5 of 5 thought this review was well written
Few bands can pull of what the Gathering can. Few bands can continously reinvent themselves, experiment heavily...and yet somehow keep their core sound intact. Album after album your left wondering what's going to come next? What drastic changes are they going to make now?
They have evolved over the years, evolved into something that has been kept quiet to most of the world somehow. Such beautiful music created by sheer music geniuses..and the one voice that holds it altogether. That voice is none other than the always unique Anneke Van Giersbergen. She joined the band two albums after their introduction to the world, and from that first note she bellowed on "Strange Machines", she put the band on the map.
The Gathering began basically as a doom metal band in the early 90's...putting out their first two albums "Always", and "Almost a Dance" with to different male vocalists. Neither of them truly excelled, and while the music was undeniably good it couldn't compare to what was to come. Anneke Van Giersbergen was later found, and she appeared on the band's third album "Mandylion". This album kept to many of the doom metal roots, but her soaring voice added a whole new dimension to the music. The heavy guitars, beautiful keyboards, and her breathtaking voice created an atmosphere that was indescribable. Later, "Nighttime Birds" was released, again a doom-ish album. A fantastic album it was...but the last one of the era.
A new Gathering era began with this album, "How to Measure a Planet". A complete departure from everything created before by them. This album led into "If_then_else", the more rock oriented album, and then onto "Souvenirs", which is most frequently described as Trip-Rock.
This is the Gathering at their most experimental. Ditch the heavy doom metal guitars and add odd keyboards, clean guitar, and lots of melody. Slow and beautiful. Trippy and elegant. Epic and progressive. A league of its own. Right from the beginning it is easy to tell this album is going to be something special. It starts with the track "Frail (You Might as Well Be Me). A very slow, beautiful track. A simple guitar part on top of keyboards and a simple drum beat...and then in comes the swooning vocals of Anneke. A calm, soothing song...and a great way to start the album. And from here, it stays that way for the most part...not really picking up in heaviness at all until the 5th track.."Liberty Bell". It does seem somewhat out of place on this album, but that doesn't mean it's not good. A good, upbeat, song...and probably the heaviest on the album.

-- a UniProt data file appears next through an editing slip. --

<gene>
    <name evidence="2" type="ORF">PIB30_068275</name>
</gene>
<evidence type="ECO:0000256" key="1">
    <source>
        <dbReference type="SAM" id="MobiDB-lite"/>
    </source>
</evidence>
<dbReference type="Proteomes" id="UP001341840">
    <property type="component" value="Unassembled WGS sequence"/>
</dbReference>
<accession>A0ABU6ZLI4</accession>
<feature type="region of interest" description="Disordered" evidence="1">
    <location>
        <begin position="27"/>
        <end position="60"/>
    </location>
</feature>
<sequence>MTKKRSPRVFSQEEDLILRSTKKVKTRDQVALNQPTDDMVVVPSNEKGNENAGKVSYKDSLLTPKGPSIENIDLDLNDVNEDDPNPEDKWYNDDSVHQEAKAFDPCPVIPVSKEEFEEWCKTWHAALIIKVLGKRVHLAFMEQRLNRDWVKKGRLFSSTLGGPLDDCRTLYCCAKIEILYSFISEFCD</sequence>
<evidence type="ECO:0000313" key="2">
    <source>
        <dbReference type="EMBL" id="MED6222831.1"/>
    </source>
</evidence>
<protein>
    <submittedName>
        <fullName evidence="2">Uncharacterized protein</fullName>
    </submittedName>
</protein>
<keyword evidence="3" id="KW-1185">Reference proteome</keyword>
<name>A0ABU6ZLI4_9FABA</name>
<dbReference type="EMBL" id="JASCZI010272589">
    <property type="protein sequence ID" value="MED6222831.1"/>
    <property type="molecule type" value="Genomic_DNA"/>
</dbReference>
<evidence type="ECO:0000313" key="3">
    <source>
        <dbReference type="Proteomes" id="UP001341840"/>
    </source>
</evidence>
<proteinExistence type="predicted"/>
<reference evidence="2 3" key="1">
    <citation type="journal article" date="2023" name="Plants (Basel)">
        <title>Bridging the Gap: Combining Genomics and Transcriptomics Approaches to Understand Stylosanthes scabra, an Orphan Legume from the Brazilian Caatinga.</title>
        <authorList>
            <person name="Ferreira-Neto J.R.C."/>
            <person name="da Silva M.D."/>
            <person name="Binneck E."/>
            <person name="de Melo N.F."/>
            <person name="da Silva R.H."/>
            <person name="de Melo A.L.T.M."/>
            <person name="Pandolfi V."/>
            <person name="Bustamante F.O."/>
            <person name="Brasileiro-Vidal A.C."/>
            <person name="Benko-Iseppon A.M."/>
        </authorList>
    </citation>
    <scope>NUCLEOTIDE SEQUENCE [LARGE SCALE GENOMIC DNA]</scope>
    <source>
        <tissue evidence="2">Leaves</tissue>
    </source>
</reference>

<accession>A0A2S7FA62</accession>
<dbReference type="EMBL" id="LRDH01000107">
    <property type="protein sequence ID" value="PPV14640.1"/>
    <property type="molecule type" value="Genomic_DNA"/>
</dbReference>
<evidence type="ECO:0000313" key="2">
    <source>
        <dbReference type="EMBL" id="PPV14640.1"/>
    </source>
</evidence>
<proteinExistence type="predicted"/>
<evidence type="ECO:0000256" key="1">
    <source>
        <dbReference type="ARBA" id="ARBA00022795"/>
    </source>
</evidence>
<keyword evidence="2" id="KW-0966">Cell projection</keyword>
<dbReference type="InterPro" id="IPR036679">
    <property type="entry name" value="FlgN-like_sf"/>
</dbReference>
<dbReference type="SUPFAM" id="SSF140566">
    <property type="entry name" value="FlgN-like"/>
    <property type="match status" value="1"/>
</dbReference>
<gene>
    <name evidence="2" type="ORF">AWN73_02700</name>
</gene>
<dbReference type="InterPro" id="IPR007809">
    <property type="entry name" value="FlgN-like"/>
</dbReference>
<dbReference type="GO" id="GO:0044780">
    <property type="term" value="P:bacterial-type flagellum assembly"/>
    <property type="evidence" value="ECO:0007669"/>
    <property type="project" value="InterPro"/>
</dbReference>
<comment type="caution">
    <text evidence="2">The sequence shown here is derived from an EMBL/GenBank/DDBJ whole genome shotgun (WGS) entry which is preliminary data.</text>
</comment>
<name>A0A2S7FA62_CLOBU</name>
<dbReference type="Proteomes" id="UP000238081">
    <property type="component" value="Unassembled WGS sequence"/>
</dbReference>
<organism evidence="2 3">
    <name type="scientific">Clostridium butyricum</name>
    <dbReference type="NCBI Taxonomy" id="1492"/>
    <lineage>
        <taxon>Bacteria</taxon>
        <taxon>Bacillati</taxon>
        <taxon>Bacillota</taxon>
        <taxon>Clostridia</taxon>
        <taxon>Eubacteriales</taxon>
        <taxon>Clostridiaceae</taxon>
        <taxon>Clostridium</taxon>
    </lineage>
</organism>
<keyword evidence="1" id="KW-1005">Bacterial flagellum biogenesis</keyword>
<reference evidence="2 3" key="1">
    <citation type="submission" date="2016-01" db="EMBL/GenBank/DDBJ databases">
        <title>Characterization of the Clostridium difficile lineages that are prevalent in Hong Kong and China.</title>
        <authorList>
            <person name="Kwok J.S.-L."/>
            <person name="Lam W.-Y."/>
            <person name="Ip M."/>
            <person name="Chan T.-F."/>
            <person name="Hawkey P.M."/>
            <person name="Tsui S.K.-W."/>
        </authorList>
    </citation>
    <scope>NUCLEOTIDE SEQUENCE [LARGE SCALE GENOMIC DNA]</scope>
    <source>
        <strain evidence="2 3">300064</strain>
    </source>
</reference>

The beauty in this album is remarkable. I love to listen to it while staring at the stars or driving down a scenic road late at night..because it adds depth to the world around me. The slow pace of it makes it a great album to fall asleep to, or just get lost in thought too. It's a good departure from reality. And in it all, there are some parts that will take your breath away.
"Travel" is this albums, and the band in general's, masterpiece. An epic song that sends chills down my spine. And the ending... as Anneke sings in her magestic voice "I wish you knew, your music was to stay forever, and I hope...". You will not find a more spine-tingling beauty in a song. WHen I first heard it I was completely blown away. The world around me stopped and all I could focus on was that music engulfing my ears. No matter how many times I hear it to this day it still has the same effect. Bands can only hope the create something that amazing. A good closer to the first disc.
The second disc is for the less trippy, more straigh-forward and heavier rock songs. It starts out with a good instrumental in "South American Ghost Ride" which leads into "Illuminating"...a fantastic rock song with a verse and chorus..and the chorus being very loud and showcasing the power of Anneke's voice. Then there is "Locked Away", another great song.
The true highlight of the second disc comes with one of the heavier tracks on the album, "Probably Built in the 50's". A very rockin' song, and another nice break from the trippy/experimental songs. The album then closes out with the 30 minute title track. It's hard to really call this a song. It's more of a half hour experiment, with various sounds thrown together to make a song... It's not bad, but it is hard to listen to the entire track without getting a bit bored. Probably the weakest point of the album.
Overall, this could very well be the Gathering's masterpiece, though they have yet to put something out that I have been dissappointed with. This will stand the test of time, and hardly anyone will even have the pleasure of hearing it, it's a shame.
Stand Out Tracks:
Frail (You Might as Well Be Me)
Great Ocean Road
Red is a Slow Colour
Probably Built in the Fifties
Experimental, Atmospheric, Beautiful, Progressive, Epic...Amazing
The Title Track